‘Training Rough Guys with Spirits of Rebelliousness’ Osamu TAKABA: The head of a private school called Koshi-juku. She was a Cofucian and dressed as a man. One of her students was Mitsuru TOYAMA. Toyama went on to be the leader of Genyosha, one of the Japanese main political organizations at that time.

 ‘Taking the Responsibility for the Encouragement of New Industry’ Ei WADA: A daughter of an official of the Matsushiro Domain. She worked for Tomioka Silk Mill and wrote The Tomioka Diary.

 ‘Working as a Cultural Bridge Between Japan and USA’ Etsuko SUGIMOTO: A daughter of an official of the Nagaoka Domain. She taught Japanese language and culture at Colombia University and wrote A Daughter of the Samurai.

 ‘Expressing Herself in a Bold and Frank Way’ Kikue YAMAKAWA: The wife of Hitoshi YAMAKAWA, who introduced Marxism to Japan as a communist. She stood in her political belief despite the suppression by the authority and became the first Director of the Women’s and Young Workers’ Bureau after World War II.

Some of them were so unique that they might have caused you some troubles if they had been your sisters or friends. Some did much more effort than no one ever could. You get overwhelmed by their remarkable energy and vitality, and moved by some tragedies beyond our imagination and dramatic events in their lives.

They went a little beyond the “conventional norms” before they knew it. Not all of them enjoyed honor and high social status or made their dreams come true. But when you imagine their lives from the anecdotes by those who knew them well, you can feel compassion for these women from the bottom of your heart. “Compassion” is not enough to describe the feeling you have when reading about them; it’s a kind of “co-vibration.” It should be a waste not to know such evocative stories of their lives.

This book includes 80 pictures and figures, as well as three columns, so that it would be accessible by those who may not be familiar with the Meiji Era. This book will provide you with a good opportunity to discover about these women.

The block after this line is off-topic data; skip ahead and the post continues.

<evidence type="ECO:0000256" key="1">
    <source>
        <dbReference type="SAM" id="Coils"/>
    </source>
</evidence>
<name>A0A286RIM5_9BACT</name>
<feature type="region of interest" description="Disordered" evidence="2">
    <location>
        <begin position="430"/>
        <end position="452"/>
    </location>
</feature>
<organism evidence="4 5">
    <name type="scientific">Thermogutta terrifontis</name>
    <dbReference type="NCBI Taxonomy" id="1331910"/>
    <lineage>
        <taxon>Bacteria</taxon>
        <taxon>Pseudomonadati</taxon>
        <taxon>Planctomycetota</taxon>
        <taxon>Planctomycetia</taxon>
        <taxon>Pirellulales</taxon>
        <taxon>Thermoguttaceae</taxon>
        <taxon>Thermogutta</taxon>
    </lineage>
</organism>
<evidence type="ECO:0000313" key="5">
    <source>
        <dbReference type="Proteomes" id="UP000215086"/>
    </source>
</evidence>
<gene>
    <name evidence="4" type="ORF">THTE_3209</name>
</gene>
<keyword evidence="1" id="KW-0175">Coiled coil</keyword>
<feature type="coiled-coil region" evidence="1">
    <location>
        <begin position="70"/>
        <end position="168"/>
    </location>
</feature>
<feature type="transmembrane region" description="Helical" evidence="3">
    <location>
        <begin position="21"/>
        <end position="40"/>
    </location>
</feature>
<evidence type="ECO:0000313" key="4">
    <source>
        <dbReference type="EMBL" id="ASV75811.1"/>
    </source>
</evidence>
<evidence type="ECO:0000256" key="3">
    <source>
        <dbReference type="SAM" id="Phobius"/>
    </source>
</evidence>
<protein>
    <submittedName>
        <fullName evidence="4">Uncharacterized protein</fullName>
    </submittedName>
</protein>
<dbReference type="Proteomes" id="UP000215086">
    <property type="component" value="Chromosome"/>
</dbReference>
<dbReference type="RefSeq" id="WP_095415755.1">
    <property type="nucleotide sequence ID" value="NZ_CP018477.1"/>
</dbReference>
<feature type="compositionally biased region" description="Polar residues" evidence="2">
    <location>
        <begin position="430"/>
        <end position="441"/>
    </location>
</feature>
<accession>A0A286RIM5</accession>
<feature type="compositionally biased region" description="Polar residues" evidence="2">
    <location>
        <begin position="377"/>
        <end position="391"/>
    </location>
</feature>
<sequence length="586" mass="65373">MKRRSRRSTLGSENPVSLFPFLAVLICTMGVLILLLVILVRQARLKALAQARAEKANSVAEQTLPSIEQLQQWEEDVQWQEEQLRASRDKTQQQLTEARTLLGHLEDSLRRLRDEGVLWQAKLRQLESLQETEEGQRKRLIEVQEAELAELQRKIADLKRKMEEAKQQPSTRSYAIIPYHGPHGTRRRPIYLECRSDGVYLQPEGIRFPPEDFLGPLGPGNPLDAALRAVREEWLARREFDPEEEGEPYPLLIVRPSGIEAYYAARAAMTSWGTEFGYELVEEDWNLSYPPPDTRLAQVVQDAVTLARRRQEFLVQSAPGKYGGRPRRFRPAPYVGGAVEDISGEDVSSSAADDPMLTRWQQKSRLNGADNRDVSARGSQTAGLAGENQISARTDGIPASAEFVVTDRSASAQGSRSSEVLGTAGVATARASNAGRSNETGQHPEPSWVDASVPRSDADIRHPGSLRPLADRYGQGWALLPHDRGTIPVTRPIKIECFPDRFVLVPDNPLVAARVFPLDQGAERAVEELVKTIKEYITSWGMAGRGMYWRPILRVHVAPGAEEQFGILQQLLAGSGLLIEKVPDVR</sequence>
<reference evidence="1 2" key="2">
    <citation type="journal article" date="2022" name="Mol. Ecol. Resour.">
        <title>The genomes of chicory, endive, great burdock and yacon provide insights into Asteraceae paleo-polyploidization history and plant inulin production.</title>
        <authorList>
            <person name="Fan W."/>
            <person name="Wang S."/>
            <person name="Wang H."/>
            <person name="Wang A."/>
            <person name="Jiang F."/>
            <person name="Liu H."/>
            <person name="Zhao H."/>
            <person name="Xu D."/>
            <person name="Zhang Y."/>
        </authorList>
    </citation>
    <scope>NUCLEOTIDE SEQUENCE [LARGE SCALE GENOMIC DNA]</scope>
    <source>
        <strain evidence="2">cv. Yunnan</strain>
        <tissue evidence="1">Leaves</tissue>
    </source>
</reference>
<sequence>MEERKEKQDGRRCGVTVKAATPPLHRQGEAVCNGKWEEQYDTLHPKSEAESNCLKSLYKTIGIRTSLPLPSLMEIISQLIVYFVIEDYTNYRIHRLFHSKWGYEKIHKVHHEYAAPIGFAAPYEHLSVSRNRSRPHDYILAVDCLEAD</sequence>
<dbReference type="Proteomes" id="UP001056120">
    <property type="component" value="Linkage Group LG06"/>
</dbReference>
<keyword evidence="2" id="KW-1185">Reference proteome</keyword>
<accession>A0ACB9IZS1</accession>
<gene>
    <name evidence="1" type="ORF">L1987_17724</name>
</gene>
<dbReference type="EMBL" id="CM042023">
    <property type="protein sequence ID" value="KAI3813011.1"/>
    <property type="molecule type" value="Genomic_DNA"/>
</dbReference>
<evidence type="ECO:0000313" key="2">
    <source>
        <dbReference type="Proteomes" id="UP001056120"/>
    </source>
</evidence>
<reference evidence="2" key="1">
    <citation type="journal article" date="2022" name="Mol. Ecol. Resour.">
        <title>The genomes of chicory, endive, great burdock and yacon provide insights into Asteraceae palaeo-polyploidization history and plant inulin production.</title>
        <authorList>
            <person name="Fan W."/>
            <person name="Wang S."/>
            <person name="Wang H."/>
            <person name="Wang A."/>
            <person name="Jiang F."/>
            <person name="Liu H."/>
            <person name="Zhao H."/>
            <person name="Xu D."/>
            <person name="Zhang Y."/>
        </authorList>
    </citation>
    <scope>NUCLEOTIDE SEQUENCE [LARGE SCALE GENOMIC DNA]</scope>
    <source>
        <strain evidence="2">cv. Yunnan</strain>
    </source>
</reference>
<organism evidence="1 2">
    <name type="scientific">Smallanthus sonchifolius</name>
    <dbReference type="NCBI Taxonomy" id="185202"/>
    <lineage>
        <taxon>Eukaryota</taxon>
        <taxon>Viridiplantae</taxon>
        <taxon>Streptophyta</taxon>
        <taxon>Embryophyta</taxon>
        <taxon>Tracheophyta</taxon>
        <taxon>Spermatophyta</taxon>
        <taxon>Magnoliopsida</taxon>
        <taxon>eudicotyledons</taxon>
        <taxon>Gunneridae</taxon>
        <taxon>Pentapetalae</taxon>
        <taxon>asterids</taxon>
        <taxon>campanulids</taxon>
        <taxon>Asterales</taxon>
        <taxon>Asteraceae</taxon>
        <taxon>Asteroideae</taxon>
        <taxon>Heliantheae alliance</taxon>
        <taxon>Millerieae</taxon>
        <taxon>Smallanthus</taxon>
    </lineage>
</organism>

Original Article written by Chizuru SAKAKIBARA (The author of this book)

Translated by N. TAJIMA


The Present Situation of Single Parents in Japan (from “Traveling is Loitering” No. 52)

It has been two years since my daughter decided to be a single parent. Her child is now three years and nine months old and has fun at kindergarten every day.
“Single-Parent Households (Hitori-Oya Katei)” by Chieko Akaishi (Iwanami-Shinsho, published on April 19th, 2014) is a very useful book for single parents. The author herself is an unmarried single mother.
After all these years, the media has finally started to report about women’s poverty. Especially, stories about cases caused by single mothers who are in social and financial difficulties appear in newspapers from time to time. However, books telling actual data on real situations of single parents or their actual voices had been seldom published.
“A single parent has a more than 50 percent chance of living in poverty. She and her children may manage to get by, but often she can’t earn enough money to spend on her children’s education.” Some facts are behind this reality. According to the government’s report on single mothers, etc. in 2011, the annual income of about 35 percent of single-mother households was between one million and two million yen. The average annual pay from a single mother’s job was 1.81 million yen, and the average income including child-rearing allowances, child benefits and so on was 2.23 million yen. On the other hand, the average annual income of single-father households was 3.8 million yen, and 3.6 million yen without allowances or benefits. The average income of all the households with children was 6.58 million yen, which probably reflected the fact that mainly men earn a living in the Japanese society. This means the average income of single mothers was only 34 percent of the whole households with children, while the single fathers’ was 58 percent.
The reality of single parents is that although most of them are working, their income is low. Though earnings were not much, single mothers used to be hired as full-time employees, but nowadays most of them are part-timers or temporary staff. Their homeownership rate is 29.8 percent, and it is not so easy for them even to find inexpensive apartments to rent.